Plato
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Plato was born in Athens in the year 428 b.c. He was from a powerful and honored family of politicians, and was related to the oligarchs who ruled Athens in cooperation with Sparta after the Peloponnesian War. At the time, the political climate was unstable— the Thirty Tyrants (the name by which the rulers of Athens were known) had taken power after the previous, democratic, government fell during the war. Nonetheless, or perhaps because of the instability, Athens was one of the main centers of culture on the planet at the time.
Plato is the most famous student of Socrates, a man who rejected the ideas of the sophists (thrasymachus is an example of a Sophist) and tried to find the truth the world we live in, and the best way of living in it (this should sound familiar by now). Socrates thought that the Sophists manipulated language for their own ends, using confusion and trickery to succeed in argumentation, instead of trying to make things clear and searching for truth. Socrates through that what mattered most was the quest for self-knowledge and cultivation of the soul, and claimed that contemplation is the noblest human activity. As Plato grew older, his dialogues became less about what Socrates thought and said, and more about what Plato himself thought. His ideas are all presented in dialogue format, and they were meant as plays. The republic, which we will focus on for this class, is considered his greatest work. Keep in mind that when you write about the ideas in the book, "Socrates says" and "Plato writes."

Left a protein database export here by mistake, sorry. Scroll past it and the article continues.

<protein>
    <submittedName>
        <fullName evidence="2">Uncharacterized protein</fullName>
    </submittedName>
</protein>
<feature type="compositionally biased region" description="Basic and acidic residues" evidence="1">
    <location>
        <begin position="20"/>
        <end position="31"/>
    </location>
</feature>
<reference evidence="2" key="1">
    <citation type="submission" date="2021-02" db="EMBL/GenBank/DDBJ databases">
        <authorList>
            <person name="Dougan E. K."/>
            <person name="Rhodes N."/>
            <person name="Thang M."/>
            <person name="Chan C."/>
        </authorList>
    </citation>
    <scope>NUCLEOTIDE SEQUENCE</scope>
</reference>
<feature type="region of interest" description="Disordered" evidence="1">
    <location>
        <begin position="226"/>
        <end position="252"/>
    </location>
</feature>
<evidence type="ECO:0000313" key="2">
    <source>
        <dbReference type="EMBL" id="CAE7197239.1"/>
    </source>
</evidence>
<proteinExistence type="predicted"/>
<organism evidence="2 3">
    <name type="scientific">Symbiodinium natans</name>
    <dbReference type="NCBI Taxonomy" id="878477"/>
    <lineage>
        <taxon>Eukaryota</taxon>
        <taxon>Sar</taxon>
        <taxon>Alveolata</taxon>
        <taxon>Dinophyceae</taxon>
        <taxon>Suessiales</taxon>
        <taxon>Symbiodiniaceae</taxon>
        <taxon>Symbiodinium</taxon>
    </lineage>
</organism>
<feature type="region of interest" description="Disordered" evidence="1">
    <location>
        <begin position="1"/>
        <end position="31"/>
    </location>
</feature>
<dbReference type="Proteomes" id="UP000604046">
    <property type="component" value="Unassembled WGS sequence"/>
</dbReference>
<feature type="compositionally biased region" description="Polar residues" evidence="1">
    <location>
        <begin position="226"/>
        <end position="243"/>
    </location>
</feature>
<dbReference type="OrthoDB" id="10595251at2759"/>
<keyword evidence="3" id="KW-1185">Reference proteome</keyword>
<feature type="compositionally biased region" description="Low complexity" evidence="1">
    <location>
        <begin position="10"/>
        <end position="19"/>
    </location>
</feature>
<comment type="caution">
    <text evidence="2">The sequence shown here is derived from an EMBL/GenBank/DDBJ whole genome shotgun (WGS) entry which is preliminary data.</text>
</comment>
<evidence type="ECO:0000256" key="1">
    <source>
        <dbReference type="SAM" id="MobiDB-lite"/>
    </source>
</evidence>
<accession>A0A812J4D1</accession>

Plot and Major Characters

Information about Plato, an old wise guy who wrote tons of really cool stuff. You ladies and gentlemen are reading what is generally considered to be one of his best, if not the best, work he has produced. Like most of his other works, this is in dialogue form.

Plato lived in the year… in ancient greece. His teacher was Socrates, and Aristotle was his most famous student.

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